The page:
Talking Sabermetrics: Astros Trades Walking The Walk

July 30, 2012;Brett Myers was traded to the Chicago White Sox. Mandatory Credit: Jesse Johnson-US PRESSWIRE



The importance of the walk---bases on balls---is a well known revelation of sabermetrics. If you look closely at the Astros' recent trade acquisitions, you will see walk rates were an important element of the trade return for both pitchers and hitters. This appears to be a continuation of the Astros' emphasis on walk rates among college players in the recent amateur draft. We will look at analyses which would support the decisions to acquire pitchers with low walk rates and hitters with high walk rates.

HITTERS

Recently acquired minor league hitters whom have above average walk rates are shown below. The applicable league average walk rates are 8% - 9%.

2012 Walk Rate

Carlos Perez 11.2%

Robbie Grossman 14.2%

Marc Krauss 17.0%

We know that walks have significant value at the major league level. But why should major league organizations pursue minor league players with high walk rates? The reason---high walk rates increase the probability of a minor league player's success at the major league level. PlatoonAdvantage.com published a series of studies by Chris St. John which demonstrate that walk rates are the most significant indicators of future success for minor league prospects. A recap of the study is shown here. The Triple A and Double A part of the study are shown here and here.

The review of 400-some Baseball America prospects over a long period showed that both walk and strike out rate have limited value in predicting the success rates of rookie league and low-A hitters. But the predictive value of walk rates grows with each successive level of the minor leagues. At the AA and AAA level, walk rate is noticeably more predictive of major league success than strike out rate. (Indeed, low strike out rates are associated with lower major league success rates at the higher minor league levels.)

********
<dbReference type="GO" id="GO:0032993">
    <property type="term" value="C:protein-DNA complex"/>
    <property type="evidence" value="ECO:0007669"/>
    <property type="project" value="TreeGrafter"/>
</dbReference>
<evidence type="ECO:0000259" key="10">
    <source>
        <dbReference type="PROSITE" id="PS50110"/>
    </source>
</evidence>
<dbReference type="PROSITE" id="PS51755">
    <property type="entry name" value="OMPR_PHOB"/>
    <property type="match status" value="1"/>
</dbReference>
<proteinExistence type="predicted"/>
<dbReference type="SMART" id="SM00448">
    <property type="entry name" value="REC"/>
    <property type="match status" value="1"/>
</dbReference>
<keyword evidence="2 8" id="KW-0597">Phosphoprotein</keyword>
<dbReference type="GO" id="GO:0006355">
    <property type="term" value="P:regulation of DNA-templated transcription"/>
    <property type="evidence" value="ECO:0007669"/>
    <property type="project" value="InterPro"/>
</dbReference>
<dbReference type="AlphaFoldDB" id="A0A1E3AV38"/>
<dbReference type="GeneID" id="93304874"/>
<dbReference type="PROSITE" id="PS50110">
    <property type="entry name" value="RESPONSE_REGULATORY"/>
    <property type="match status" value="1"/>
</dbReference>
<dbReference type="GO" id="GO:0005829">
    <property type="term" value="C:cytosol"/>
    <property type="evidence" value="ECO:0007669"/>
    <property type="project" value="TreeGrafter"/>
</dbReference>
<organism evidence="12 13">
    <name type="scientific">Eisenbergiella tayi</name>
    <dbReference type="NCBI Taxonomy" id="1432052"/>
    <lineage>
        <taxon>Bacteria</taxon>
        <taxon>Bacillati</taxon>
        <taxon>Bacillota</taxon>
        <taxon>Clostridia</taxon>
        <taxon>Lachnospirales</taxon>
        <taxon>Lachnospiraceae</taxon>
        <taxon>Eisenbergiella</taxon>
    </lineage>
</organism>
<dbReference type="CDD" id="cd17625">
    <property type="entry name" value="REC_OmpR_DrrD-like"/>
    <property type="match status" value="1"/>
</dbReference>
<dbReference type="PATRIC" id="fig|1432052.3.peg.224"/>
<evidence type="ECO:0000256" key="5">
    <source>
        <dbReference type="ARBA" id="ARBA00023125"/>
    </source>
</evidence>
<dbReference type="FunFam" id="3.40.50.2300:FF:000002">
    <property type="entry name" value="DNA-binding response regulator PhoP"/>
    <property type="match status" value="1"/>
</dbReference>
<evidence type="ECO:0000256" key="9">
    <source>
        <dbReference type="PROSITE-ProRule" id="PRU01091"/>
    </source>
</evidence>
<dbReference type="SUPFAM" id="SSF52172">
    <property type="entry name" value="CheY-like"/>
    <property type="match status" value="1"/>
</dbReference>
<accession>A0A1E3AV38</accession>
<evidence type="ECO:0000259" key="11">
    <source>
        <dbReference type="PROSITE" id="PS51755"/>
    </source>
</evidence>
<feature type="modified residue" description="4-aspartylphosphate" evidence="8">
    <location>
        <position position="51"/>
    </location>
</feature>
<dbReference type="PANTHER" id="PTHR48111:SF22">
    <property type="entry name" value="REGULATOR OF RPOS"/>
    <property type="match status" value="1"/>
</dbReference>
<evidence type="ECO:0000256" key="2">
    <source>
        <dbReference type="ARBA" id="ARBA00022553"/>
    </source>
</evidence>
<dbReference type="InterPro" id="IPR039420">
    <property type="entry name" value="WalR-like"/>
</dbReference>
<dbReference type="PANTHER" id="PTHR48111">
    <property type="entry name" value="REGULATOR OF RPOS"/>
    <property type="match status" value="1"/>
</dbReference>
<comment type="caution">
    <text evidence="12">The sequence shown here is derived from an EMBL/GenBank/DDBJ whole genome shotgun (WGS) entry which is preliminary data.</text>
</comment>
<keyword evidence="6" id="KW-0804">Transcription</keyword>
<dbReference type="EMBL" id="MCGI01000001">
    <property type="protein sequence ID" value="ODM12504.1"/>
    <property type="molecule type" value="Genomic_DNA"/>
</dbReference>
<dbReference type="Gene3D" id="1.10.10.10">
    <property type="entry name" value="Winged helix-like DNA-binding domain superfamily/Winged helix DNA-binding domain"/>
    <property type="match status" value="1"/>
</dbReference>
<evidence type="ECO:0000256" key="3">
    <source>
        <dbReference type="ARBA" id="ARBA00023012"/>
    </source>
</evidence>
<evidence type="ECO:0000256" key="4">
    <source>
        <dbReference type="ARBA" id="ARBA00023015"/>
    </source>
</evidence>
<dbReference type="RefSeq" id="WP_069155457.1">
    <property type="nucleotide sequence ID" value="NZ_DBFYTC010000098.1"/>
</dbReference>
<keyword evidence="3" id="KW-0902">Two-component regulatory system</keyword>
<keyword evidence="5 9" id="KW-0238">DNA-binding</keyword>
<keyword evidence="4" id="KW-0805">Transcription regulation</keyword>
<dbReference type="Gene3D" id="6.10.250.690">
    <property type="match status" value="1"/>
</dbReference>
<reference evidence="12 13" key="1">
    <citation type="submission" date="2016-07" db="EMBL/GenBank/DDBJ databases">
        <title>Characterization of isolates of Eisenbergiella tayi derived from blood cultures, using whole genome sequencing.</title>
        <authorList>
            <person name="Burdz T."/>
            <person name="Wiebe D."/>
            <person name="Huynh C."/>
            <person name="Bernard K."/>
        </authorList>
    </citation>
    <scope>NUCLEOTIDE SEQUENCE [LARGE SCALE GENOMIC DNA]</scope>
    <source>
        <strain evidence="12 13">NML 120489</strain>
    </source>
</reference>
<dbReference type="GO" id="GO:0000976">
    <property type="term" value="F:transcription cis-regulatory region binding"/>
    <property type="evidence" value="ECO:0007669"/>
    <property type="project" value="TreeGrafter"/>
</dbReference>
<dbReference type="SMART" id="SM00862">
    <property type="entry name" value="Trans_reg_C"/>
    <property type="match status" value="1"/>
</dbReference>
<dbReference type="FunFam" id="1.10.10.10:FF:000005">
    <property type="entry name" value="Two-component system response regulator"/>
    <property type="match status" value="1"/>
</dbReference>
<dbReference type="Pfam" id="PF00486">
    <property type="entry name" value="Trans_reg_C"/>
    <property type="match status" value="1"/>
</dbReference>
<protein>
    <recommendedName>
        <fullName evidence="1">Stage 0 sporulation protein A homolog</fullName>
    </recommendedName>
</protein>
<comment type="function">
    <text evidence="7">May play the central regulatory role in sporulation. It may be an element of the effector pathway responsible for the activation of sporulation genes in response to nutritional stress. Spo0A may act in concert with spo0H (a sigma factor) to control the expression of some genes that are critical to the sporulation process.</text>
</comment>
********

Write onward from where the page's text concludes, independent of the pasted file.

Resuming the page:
The bust rate for high walk rate hitters is 40% and 38% in AA and AAA, respectively, compared to average AA and AAA bust rates of 61% . Moreover, 34% and 42% of AA and AAA high walk rate hitters become productive major leaguers, compared to average AA and AAA percentages of 19-20% .By comparison, 12% of AA and AAA hitters with low walk rates become productive major leaguers. 68% and 71% of AA and AAA hitters with low walk rates become busts.

So, you can see that acquiring high walk rate minor leaguers tends to increase the odds of producing a successful major league player.

Pitchers

Most of the pitchers acquired by the Astros in recent trades have low walk rates. This emphasis on acquiring control oriented pitchers also is consistent with the drafting of control oriented college pitchers in June. The pitchers received in recent trades with good wallk rates relative to their leagues include Rudy Owens, Matthew Heidenreich, Blair Walters, David Rollins, Joseph Musgrove, and Asher Wojciechowski.

Some sabermetric analysts believe that teams often under-value low walk rates in favor of young pitchers with high strike out rates. They contend that baseball teams are more likely to call up young pitchers with good strike out rates but poor control---usually with bad results in the major leagues.

In an earlier article on K/BB ratios for pitchers, I discussed Bill James' findings that avoiding a walk is more valuable to a pitcher than striking out a batter. I will repeat a couple of points from that article:

  • In James' view, avoiding walks is more valuable than striking out batters. His study finds that low strike out-low walk pitchers in general have lower ERAs than high strike out-high walk pitchers. This relationship was more or less consistent across similar pitcher groups.
  • One explanation for the results may be what James terms the "fellow travelers" of walks. Pitchers who give up more walks also throw more wild pitches, hit more batters, and commit more balks. Similarly, James' "high strike out group" (compared to the "low walk group") had 28% more strike outs, which was accompanied by 59% more walks, 70% more wild pitches, 19% more balks, and 19% more hit batsmen.

In that 2011 article, I compared the R-squared for the correlation between Astros' pitchers' ERA and their strike out and walk rates. The R-squared correlation between ERA and walk rate was 36% higher than the correlation between strike out rate and ERA. I repeated the same analysis for 2012 Astros' pitchers, and the R-squared correlation for walk rate and ERA was again 40% higher than for strike out rate.

If indeed pitcher control is undervalued, then my conclusion is that acquiring minor leaguer pitchers who exhibit good control may be a favorable strategy.

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